Monday, April 30, 2012

A Visit to Santa Fe


Spring in Santa Fe!
As we planned our cross-country trip, we decided to stop in Santa Fe for a day.  Santa Fe, if you have the time and energy, is always worth the visit - especially if you're a painter and you want to see what's happening in the galleries.  It's been about a year since we were here last, and I'm glad to say the City Different hasn't changed much.   Our visit this year was timed particularly well, since everything was in bloom - roses, lilacs, ornamentals we don't know the name of, and all of it at once.

We did note some gallery closures and changes.  Our old favorites are still there - Ventana, Meyer, McLarry - but we were pleased to find a few new ones.  Also, Sage Creek Gallery, which I always found hard to get to at its old location, is now conveniently located on Canyon Road.   Here are some notes from the road.

At Hunter Kirkland Contemporary, we ran into the beautiful color harmonies of Gregory Frank Harris:

Gregory Frank Harris, "Pecos River" 38x40 oil
At S.R. Brennan Gallery, I finally got to see some of Adrian Gottleib's fantastic figure work:

Adrian Gottleib, "Truth Corrupted by Vanity"
At McLarry Fine Art, I encountered the work of David Ballew:

David Ballew, "Spring Afternoon in Santa Fe"
And finally, Ventana Fine Art had some nice new work by my perennial favorites, Doug Dawson and Albert Handell:

Doug Dawson, "Fountain of Light" 34x38 oil
Albert Handell, "Very Early Spring (Dogwood)", 12x18, pastel
We'll get back to Santa Fe again.  It's always inspiring to stop.

Saturday, April 28, 2012

Heading East


"Thunder Mountain Colors" 9x12, pastel


The time has come to say goodbye to Arizona and head east.  East for us is a 3500-mile trip with a final destination of Campobello Island, New Brunswick.  Along the way, I'll be teaching workshops in Illinois, Indiana and Ohio.  As always, though we have enjoyed our winter here in Arizona, we're looking forward to hitting the road and finally being back at our quiet island home again.

Spring is already moving into summer here in Arizona, and the roses are beautiful in our community.  But by the time we get the Campobello, it will be barely spring, and our lilacs there will be just starting.  The apple trees will be another month before they strike their floral crescendo.  May is always a slow start for the Maritimes, and we'll have some fog, some rain and some cool weather.  But it won't be long before the sun rolls back the fog and hammers the sea into a broad blue shield.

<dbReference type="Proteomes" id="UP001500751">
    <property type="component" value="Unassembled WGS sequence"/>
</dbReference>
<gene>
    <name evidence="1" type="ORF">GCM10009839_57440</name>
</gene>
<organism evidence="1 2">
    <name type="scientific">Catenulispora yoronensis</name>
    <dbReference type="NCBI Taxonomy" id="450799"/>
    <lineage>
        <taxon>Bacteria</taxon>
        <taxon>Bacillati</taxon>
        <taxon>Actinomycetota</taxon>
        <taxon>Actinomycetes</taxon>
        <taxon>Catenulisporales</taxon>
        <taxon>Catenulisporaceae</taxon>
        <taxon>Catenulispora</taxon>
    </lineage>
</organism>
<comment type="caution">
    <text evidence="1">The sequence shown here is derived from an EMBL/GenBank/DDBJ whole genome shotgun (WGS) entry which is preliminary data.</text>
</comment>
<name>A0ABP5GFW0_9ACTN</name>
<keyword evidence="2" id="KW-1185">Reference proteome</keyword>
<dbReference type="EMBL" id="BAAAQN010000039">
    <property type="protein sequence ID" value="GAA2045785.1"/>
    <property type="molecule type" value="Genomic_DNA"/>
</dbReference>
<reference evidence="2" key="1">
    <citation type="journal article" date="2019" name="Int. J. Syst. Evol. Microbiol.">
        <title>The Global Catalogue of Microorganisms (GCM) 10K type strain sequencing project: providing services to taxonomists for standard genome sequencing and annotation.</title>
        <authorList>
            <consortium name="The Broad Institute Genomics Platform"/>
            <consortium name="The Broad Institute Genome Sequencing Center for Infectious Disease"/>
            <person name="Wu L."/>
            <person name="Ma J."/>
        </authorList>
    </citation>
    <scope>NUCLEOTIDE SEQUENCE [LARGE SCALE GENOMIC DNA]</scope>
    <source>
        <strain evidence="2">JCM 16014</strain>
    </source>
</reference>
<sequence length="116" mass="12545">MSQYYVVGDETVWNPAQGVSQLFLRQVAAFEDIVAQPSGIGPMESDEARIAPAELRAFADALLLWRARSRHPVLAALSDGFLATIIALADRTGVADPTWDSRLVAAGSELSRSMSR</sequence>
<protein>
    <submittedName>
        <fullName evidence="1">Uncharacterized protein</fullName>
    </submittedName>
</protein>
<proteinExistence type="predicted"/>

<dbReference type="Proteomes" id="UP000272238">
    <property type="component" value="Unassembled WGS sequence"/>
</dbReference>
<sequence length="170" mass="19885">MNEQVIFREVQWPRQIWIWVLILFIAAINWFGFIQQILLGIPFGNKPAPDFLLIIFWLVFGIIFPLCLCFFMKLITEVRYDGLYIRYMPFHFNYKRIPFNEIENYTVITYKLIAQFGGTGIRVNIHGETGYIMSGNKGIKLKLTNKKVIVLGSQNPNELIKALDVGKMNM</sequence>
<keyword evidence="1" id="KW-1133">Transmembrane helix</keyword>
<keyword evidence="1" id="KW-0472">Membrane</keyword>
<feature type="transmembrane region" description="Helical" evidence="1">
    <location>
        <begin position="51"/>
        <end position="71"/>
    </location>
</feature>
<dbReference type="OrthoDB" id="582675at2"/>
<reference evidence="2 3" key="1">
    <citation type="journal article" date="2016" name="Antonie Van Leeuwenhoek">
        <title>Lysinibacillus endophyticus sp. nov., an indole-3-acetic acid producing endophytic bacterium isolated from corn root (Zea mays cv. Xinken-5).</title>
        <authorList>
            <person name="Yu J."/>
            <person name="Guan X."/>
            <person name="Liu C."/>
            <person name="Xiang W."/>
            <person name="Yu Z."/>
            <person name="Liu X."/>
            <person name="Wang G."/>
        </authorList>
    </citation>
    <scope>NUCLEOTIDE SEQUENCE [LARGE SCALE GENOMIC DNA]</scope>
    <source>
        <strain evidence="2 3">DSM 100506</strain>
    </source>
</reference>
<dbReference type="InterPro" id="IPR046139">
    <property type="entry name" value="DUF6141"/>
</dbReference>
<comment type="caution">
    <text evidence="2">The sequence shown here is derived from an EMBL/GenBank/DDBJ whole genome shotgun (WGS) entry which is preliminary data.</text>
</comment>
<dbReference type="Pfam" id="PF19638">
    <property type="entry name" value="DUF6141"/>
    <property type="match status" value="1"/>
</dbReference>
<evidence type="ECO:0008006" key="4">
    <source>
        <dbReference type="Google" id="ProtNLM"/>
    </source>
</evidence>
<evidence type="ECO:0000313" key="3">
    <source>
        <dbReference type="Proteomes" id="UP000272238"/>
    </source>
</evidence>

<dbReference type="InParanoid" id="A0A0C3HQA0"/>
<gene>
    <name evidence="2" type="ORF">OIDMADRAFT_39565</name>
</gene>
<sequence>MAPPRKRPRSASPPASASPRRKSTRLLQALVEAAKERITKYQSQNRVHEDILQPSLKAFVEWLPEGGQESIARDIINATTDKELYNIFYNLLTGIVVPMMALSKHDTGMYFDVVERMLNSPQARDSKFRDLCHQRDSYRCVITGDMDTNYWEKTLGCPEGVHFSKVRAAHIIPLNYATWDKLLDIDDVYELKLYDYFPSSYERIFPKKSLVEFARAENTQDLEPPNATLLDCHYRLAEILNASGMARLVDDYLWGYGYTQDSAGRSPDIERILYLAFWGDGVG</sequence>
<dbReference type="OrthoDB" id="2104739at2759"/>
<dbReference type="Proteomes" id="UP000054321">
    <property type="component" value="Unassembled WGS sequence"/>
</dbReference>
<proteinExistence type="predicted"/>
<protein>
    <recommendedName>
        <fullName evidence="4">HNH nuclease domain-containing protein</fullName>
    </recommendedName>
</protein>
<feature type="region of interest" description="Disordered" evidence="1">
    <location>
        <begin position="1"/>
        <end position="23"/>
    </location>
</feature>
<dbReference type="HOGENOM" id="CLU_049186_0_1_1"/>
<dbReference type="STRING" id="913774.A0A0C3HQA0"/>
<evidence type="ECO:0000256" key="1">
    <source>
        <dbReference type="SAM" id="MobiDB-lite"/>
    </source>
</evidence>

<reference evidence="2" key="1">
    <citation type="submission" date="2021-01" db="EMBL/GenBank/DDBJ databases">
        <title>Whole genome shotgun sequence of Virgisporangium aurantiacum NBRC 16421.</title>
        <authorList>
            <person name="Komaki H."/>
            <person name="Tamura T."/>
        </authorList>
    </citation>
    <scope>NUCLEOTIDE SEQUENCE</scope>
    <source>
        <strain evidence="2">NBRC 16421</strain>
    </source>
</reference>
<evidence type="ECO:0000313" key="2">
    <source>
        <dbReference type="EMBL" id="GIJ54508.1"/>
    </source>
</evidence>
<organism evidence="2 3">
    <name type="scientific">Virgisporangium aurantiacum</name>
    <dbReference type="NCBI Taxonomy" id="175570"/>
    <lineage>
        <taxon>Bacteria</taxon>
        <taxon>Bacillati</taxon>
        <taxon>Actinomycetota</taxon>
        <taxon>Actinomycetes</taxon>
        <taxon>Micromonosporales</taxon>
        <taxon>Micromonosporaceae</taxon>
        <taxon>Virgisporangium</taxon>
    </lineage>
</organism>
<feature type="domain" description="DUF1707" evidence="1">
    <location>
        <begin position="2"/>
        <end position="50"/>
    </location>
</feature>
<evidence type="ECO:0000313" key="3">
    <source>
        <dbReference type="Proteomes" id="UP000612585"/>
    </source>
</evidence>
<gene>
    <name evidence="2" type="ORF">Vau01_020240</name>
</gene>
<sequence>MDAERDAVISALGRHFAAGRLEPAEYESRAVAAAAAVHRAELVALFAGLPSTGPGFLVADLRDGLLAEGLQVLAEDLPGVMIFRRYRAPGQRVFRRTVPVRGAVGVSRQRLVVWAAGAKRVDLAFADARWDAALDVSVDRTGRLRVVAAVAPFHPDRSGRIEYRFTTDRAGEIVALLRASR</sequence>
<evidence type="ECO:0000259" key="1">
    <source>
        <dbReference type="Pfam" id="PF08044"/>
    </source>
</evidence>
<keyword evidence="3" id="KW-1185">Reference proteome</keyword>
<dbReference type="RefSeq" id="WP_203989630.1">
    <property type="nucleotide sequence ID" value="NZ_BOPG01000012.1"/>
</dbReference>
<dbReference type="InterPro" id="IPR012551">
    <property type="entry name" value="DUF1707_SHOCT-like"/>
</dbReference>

By the way, in case you aren't on my newsletter mailing list, here is a link to my latest newslettter.

I'll write again from the road.

Sunday, April 22, 2012

Painting in Zion National Park - Part 6


Plein air painting at Zion National Park with Michael Chesley Johnson

Update!  We liked the retreat so much, we're going to do it again in April 2014.  Visit www.pleinairzion.com for details as they develop.

The final day of our plein air painting retreat dawned clear and warm.  After a quick breakfast, we hustled out to Court of the Patriarchs to finish up the paintings we'd started yesterday.  The great thing about splitting the painting over a couple of days is that on the second day, there is no messing around.  You know where you're going to set up, you're familiar with the scene, and you've already figured out most of the problems.  Basically, you set up your tripod and go.  I finished up a couple of pieces.  Here's one of them, a 12x9 oil of Mount Moroni.

"Mt Moroni Shadows" 12x9, oil - SOLD


Afterward, we went back to the house for lunch and said goodbye to a couple of participants who had to drive to Las Vegas for flights.  Once lunch was done and the goodbyes were said, some of us headed for the shaded deck to tweak the week's paintings.  It was hot - over 90 - but the shade was cool enough, and we got some good work done.



As evening drew on, we decided to head out for one last field trip.  Destination:  Grafton.  Grafton is a ghost town, and perhaps best known these days for having had a small part in Butch Cassidy and the Sundance Kid.   (It was the scene where, if I recall correctly, Paul Newman rides a bicycle to the tune of "Raindrops Keep Fallin' On My Head.")  Grafton and the road leading to it have some of the best scenery I've seen all week.  For the next retreat we do in Zion, we'll definitely plan two days around Grafton.  Below are some photos to whet your appetite.

This is my final post about Zion.  Tomorrow morning the rest of the participants head out.  It's always a sad time, since it has been an intense week of painting and living together.   I say goodbye to them, knowing that because we've all learned a lot from each other, we are now well-prepared to move on in our lives as painters.  And it cheers me to think that I'll see many of them again someday.




Saturday, April 21, 2012

Painting in Zion National Park - Part 5


The excellent weather continues in Zion National Park, and so we were up early again for breakfast and to make sandwiches for lunch.  Here, Trina mans the lunch counter while some of the others finish off breakfast.